Architecture Student Describes the Process of Building Her Desert Shelter
Xinxuan Liu | Apr 30, 2019
When Frank Lloyd Wright’s Fellowship at Taliesin and Taliesin West was first developed, architecture students learned by doing, when they created their own desert shelters to live in. Today, this tradition lives on through School of Architecture at Taliesin students. After months of hard work, student Xinxuan Liu’s shelter is nearing completion. Here she dissects the process of creating and building the shelter from start to finish, and what she learned along the way.
Tell us a little about yourself.
Tell us about your shelter. What inspired the creation and the name? What is the shelter made of and how does it relate to the site?
How did the site you chose impact the design of your shelter?
I shrunk the design of Ava from my original 12 foot plan to 10 feet. We built mockups for both heights, and quickly realized the larger size would be too dominating, not to mention that part of the palo verde would be cut off. I also got rid of the door because the privacy might be achieved by the tree and the existing trail to Ava.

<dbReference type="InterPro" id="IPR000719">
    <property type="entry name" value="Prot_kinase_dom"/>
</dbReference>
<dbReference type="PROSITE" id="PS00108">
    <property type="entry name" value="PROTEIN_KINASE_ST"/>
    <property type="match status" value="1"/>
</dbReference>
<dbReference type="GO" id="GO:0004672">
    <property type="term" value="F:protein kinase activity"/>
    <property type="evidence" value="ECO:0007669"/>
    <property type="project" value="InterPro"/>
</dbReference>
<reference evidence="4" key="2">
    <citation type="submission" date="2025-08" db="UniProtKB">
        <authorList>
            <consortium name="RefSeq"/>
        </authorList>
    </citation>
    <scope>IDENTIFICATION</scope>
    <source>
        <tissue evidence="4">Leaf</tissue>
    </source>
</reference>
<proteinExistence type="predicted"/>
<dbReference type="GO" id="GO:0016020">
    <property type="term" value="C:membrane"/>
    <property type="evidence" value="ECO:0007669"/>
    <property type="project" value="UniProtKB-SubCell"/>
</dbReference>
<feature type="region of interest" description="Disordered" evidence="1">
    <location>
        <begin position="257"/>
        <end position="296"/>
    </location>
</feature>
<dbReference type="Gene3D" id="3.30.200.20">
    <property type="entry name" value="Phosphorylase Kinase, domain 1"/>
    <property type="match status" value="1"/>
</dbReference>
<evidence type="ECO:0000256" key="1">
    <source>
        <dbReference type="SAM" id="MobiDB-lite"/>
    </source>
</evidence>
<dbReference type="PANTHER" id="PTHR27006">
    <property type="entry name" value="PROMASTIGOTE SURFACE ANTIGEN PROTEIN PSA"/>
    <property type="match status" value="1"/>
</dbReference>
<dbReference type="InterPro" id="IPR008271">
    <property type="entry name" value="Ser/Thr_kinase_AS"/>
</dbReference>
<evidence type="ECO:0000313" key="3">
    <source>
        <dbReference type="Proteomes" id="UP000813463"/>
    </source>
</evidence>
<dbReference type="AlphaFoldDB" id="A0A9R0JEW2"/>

How long did the process of creating and building the shelter take you from start to finish?
What has been your favorite part of this process and what was the hardest part? What were some of the valuable things you’ve learned along the way that you will take with you moving forward?
My favorite part of the process has been the construction. I really enjoy the intensity of working together to build something. Everybody was at the same fast tempo. The hardest part was dealing with the weather. I started at the beginning of the summer. Sometimes it becomes unbearable to work in the heat. I won’t forget the magical feeling of working with everybody toward the same goal.